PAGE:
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The Via Dolorosa – way brighter and cleaner than the real thing

thought the experience would take us 2-3 hours, but we spent the whole day there and were the last guests to leave.

 

 

 

 

 

 

We flew to Dallas and despite the toasty, roasty temperatures we had a wonderful 4th of July weekend there. With a patriotic concert of Larnelle Harris, barbecue at sister-in-law’s home and a fantastic fireworks display at the Dallas Athletic Club. We returned to Brazil on the 5th of July and I was very saddened by the news of the sniper killing and wounding police officers in Dallas.

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Thinking allowed after the latest crises in America

In Orlando we had the opportunity to visit the memorial for the victims of the Pulse nightclub and every time the subject came up people would be extremely touched and saddened by that ignominious attack. But one thing that called my attention was that some people (let’s assume they were unaware of that) made some comments that bordered on racism such as:

“I don’t know why we bought a home in Apopka. There are too many black people in the area. At least, we bought it on the white side.” (Come again, ma?)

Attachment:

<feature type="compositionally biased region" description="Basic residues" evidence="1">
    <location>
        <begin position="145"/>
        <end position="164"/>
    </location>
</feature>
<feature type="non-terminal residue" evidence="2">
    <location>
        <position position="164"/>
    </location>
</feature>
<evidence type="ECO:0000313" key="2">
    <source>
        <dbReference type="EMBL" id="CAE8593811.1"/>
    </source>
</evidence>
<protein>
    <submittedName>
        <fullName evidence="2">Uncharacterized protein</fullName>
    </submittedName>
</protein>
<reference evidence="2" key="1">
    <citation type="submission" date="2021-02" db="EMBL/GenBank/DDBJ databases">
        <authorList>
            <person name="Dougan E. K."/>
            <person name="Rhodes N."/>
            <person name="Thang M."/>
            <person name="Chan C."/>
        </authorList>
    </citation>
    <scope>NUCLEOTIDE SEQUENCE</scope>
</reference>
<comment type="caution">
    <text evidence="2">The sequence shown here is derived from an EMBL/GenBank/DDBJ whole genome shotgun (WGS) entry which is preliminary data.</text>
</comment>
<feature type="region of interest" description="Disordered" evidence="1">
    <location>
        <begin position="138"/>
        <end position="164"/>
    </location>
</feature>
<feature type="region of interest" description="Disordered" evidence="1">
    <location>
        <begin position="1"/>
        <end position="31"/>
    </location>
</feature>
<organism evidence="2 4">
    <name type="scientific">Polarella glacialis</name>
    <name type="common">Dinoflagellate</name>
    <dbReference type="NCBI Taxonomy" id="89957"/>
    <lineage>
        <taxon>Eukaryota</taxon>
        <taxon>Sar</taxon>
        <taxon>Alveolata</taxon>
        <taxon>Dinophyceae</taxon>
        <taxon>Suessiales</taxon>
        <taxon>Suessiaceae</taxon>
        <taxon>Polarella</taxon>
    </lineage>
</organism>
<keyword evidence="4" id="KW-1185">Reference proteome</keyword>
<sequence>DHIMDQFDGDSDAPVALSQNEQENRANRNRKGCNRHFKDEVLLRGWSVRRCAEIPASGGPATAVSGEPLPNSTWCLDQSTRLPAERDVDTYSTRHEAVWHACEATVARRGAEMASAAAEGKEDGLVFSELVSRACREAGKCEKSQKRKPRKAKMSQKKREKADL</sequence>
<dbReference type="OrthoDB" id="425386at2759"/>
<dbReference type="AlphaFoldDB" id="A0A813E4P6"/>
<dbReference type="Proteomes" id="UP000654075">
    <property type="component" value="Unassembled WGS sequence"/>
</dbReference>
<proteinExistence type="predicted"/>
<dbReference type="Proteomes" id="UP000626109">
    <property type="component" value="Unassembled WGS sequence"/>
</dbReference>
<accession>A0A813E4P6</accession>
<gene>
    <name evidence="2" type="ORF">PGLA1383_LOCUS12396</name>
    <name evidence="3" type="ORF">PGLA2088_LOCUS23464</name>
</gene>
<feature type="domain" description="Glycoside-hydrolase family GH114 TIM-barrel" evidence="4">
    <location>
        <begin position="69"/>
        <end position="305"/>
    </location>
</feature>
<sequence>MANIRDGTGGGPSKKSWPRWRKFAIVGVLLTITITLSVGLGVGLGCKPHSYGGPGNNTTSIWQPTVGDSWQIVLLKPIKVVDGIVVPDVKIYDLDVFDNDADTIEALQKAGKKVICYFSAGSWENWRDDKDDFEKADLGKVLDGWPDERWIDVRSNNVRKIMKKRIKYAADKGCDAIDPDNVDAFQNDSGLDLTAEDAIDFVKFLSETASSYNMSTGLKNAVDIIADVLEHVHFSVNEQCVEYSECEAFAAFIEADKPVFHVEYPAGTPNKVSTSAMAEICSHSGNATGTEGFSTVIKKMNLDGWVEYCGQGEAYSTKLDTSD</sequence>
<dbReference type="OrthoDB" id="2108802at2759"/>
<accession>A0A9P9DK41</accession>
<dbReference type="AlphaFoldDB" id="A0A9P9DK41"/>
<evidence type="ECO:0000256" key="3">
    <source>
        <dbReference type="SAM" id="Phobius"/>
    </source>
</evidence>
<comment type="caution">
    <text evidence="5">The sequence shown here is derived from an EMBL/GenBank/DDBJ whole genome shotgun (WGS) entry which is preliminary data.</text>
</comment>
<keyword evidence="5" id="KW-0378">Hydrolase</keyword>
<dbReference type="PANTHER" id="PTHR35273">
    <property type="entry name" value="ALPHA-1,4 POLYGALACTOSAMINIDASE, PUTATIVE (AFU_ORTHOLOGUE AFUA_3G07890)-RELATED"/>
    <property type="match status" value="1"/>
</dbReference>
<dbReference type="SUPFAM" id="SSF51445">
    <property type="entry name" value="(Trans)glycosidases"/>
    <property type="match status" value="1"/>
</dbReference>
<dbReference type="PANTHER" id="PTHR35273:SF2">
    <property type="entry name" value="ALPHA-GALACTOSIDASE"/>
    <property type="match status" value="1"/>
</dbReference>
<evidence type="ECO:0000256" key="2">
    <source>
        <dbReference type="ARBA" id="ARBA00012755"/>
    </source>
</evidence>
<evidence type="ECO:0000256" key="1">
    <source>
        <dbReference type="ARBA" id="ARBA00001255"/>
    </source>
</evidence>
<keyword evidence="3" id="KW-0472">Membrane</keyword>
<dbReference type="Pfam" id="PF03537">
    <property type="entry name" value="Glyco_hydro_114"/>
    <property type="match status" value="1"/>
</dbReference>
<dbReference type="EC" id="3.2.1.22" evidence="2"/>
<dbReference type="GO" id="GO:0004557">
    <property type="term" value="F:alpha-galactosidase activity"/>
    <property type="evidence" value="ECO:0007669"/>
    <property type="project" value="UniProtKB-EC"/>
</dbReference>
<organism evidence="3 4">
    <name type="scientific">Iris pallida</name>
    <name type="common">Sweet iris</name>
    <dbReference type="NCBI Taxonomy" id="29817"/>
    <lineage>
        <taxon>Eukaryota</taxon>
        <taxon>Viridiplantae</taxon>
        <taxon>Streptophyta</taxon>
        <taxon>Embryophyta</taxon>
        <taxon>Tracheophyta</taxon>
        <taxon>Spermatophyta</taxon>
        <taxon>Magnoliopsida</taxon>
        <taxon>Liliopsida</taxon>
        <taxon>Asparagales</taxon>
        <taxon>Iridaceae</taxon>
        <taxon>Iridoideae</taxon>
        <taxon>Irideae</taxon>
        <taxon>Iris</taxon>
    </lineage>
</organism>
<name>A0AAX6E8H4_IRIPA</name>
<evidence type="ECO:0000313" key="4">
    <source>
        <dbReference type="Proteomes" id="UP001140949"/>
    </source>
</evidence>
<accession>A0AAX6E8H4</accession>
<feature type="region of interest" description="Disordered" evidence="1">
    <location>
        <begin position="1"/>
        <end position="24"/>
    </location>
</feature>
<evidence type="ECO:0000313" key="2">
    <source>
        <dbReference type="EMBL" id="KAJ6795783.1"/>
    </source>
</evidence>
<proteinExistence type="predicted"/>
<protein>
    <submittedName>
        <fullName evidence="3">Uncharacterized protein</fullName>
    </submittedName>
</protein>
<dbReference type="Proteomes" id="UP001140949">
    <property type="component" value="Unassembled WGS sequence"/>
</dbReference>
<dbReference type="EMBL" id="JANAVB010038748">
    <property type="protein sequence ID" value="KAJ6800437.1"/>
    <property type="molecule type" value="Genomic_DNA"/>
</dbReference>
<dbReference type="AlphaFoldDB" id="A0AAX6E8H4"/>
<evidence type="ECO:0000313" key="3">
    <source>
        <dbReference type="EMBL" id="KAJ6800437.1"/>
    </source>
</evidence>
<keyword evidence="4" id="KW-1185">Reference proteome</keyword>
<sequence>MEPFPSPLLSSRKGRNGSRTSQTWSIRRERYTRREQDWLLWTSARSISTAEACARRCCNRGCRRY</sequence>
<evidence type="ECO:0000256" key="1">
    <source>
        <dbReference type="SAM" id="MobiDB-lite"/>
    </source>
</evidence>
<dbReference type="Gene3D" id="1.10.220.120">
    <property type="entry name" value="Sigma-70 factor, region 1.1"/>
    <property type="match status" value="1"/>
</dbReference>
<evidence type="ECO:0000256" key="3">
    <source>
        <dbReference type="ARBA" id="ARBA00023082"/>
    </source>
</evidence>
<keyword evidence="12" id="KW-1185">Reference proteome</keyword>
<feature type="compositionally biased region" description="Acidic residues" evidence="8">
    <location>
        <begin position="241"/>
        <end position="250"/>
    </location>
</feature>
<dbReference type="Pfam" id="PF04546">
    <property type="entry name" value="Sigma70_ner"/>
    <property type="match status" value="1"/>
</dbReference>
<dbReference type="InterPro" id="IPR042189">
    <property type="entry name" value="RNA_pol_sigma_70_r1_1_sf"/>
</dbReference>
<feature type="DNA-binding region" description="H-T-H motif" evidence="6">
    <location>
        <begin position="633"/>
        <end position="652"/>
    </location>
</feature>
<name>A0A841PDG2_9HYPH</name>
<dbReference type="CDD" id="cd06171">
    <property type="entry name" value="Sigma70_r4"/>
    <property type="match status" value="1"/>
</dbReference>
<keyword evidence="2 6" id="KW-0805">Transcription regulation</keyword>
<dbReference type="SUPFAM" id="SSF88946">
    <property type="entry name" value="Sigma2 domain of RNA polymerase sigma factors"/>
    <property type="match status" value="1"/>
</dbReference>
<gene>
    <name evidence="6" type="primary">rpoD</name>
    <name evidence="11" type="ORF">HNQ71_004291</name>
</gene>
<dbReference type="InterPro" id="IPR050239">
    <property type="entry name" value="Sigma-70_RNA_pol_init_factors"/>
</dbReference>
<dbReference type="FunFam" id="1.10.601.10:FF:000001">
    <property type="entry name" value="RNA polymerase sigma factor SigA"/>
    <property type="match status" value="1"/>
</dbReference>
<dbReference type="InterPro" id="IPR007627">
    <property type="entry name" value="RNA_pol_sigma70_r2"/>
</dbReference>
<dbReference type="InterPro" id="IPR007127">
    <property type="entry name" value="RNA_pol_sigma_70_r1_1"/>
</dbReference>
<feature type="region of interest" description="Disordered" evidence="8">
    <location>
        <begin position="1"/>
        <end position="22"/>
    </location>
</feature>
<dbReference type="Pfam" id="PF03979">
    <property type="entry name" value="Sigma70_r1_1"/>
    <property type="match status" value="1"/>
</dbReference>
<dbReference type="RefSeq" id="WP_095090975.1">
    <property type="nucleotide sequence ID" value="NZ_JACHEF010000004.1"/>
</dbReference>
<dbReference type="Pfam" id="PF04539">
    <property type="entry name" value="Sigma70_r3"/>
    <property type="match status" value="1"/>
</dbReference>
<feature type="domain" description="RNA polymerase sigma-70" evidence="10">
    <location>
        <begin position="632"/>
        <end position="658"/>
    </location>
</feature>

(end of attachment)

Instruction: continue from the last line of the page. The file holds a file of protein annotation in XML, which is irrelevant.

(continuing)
In Dallas, we stayed at the Comfort Suites in the northern part of the city because people had warned us the south side was too violent and dangerous (should I have heard “too many black people”?), but our hotel would lock its doors after 9 pm, because it’s not a very safe area. Hmmm… .

We went to the Larnelle Harris concert at the First Baptist church in Lewisville – and considering that Larnelle is a wonderful African-American gospel singer – his was the only dark face we could see in the whole church – sadly still confirming the Reverend Martin Luther King, Jr.’s statement who once said “it is appalling that the most segregated hour of Christian America is eleven o’clock on Sunday morning.” And apparently little has changed.